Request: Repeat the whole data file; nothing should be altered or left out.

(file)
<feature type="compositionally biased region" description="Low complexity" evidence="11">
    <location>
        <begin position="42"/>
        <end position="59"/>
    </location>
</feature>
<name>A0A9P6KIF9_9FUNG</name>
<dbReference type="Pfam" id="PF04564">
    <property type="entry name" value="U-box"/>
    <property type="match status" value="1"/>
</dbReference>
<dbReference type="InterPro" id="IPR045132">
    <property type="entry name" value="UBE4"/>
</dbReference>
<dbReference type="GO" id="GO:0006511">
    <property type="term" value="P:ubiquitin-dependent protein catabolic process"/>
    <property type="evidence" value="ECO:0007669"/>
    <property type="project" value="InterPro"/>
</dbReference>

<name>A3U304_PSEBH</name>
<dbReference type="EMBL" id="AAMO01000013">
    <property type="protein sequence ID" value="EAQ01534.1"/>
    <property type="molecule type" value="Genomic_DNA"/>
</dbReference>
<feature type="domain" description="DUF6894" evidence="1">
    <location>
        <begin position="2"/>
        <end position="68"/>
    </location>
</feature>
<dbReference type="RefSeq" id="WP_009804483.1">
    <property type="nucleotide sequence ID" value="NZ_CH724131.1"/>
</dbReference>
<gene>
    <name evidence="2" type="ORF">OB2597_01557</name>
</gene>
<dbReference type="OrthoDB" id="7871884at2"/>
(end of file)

<feature type="compositionally biased region" description="Low complexity" evidence="11">
    <location>
        <begin position="42"/>
        <end position="59"/>
    </location>
</feature>
<name>A0A9P6KIF9_9FUNG</name>
<dbReference type="Pfam" id="PF04564">
    <property type="entry name" value="U-box"/>
    <property type="match status" value="1"/>
</dbReference>
<dbReference type="InterPro" id="IPR045132">
    <property type="entry name" value="UBE4"/>
</dbReference>
<dbReference type="GO" id="GO:0006511">
    <property type="term" value="P:ubiquitin-dependent protein catabolic process"/>
    <property type="evidence" value="ECO:0007669"/>
    <property type="project" value="InterPro"/>
</dbReference>

<name>A3U304_PSEBH</name>
<dbReference type="EMBL" id="AAMO01000013">
    <property type="protein sequence ID" value="EAQ01534.1"/>
    <property type="molecule type" value="Genomic_DNA"/>
</dbReference>
<feature type="domain" description="DUF6894" evidence="1">
    <location>
        <begin position="2"/>
        <end position="68"/>
    </location>
</feature>
<dbReference type="RefSeq" id="WP_009804483.1">
    <property type="nucleotide sequence ID" value="NZ_CH724131.1"/>
</dbReference>
<gene>
    <name evidence="2" type="ORF">OB2597_01557</name>
</gene>
<dbReference type="OrthoDB" id="7871884at2"/>